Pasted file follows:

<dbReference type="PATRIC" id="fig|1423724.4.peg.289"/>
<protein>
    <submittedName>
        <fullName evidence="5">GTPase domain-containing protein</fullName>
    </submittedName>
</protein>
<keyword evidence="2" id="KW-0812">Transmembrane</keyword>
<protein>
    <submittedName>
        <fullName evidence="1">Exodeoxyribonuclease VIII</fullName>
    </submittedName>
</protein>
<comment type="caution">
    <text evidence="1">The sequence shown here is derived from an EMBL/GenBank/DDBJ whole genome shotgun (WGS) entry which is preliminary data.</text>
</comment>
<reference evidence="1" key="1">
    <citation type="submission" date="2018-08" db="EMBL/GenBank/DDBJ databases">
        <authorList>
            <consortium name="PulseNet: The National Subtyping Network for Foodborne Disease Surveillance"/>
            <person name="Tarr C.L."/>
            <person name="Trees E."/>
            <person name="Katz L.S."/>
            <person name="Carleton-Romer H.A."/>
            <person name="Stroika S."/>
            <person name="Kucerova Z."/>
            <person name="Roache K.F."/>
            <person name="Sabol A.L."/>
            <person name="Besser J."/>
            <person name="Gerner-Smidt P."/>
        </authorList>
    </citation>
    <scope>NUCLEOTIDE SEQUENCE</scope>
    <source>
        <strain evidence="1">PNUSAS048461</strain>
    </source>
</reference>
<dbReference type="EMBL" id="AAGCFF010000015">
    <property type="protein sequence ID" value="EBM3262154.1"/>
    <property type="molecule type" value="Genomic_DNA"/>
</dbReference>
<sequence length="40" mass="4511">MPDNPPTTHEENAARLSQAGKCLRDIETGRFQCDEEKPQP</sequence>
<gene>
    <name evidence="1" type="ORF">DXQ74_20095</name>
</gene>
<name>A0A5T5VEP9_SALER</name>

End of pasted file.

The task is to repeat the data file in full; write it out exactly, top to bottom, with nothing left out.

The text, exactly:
<dbReference type="PATRIC" id="fig|1423724.4.peg.289"/>
<protein>
    <submittedName>
        <fullName evidence="5">GTPase domain-containing protein</fullName>
    </submittedName>
</protein>
<keyword evidence="2" id="KW-0812">Transmembrane</keyword>
<protein>
    <submittedName>
        <fullName evidence="1">Exodeoxyribonuclease VIII</fullName>
    </submittedName>
</protein>
<comment type="caution">
    <text evidence="1">The sequence shown here is derived from an EMBL/GenBank/DDBJ whole genome shotgun (WGS) entry which is preliminary data.</text>
</comment>
<reference evidence="1" key="1">
    <citation type="submission" date="2018-08" db="EMBL/GenBank/DDBJ databases">
        <authorList>
            <consortium name="PulseNet: The National Subtyping Network for Foodborne Disease Surveillance"/>
            <person name="Tarr C.L."/>
            <person name="Trees E."/>
            <person name="Katz L.S."/>
            <person name="Carleton-Romer H.A."/>
            <person name="Stroika S."/>
            <person name="Kucerova Z."/>
            <person name="Roache K.F."/>
            <person name="Sabol A.L."/>
            <person name="Besser J."/>
            <person name="Gerner-Smidt P."/>
        </authorList>
    </citation>
    <scope>NUCLEOTIDE SEQUENCE</scope>
    <source>
        <strain evidence="1">PNUSAS048461</strain>
    </source>
</reference>
<dbReference type="EMBL" id="AAGCFF010000015">
    <property type="protein sequence ID" value="EBM3262154.1"/>
    <property type="molecule type" value="Genomic_DNA"/>
</dbReference>
<sequence length="40" mass="4511">MPDNPPTTHEENAARLSQAGKCLRDIETGRFQCDEEKPQP</sequence>
<gene>
    <name evidence="1" type="ORF">DXQ74_20095</name>
</gene>
<name>A0A5T5VEP9_SALER</name>